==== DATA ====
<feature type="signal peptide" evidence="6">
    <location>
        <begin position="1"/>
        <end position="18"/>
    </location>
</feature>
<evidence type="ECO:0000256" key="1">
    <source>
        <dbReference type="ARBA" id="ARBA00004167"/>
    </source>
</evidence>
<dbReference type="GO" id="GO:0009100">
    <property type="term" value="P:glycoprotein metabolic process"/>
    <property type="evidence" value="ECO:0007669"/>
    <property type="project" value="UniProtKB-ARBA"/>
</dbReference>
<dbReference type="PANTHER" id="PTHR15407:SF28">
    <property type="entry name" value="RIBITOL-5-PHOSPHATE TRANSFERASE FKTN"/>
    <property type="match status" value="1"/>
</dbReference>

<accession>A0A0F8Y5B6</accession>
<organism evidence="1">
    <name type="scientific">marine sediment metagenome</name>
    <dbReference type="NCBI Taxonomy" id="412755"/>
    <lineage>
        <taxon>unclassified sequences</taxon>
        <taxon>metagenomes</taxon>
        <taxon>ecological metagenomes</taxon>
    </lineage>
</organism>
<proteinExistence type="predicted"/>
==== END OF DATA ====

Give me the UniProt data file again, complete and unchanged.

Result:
<feature type="signal peptide" evidence="6">
    <location>
        <begin position="1"/>
        <end position="18"/>
    </location>
</feature>
<evidence type="ECO:0000256" key="1">
    <source>
        <dbReference type="ARBA" id="ARBA00004167"/>
    </source>
</evidence>
<dbReference type="GO" id="GO:0009100">
    <property type="term" value="P:glycoprotein metabolic process"/>
    <property type="evidence" value="ECO:0007669"/>
    <property type="project" value="UniProtKB-ARBA"/>
</dbReference>
<dbReference type="PANTHER" id="PTHR15407:SF28">
    <property type="entry name" value="RIBITOL-5-PHOSPHATE TRANSFERASE FKTN"/>
    <property type="match status" value="1"/>
</dbReference>

<accession>A0A0F8Y5B6</accession>
<organism evidence="1">
    <name type="scientific">marine sediment metagenome</name>
    <dbReference type="NCBI Taxonomy" id="412755"/>
    <lineage>
        <taxon>unclassified sequences</taxon>
        <taxon>metagenomes</taxon>
        <taxon>ecological metagenomes</taxon>
    </lineage>
</organism>
<proteinExistence type="predicted"/>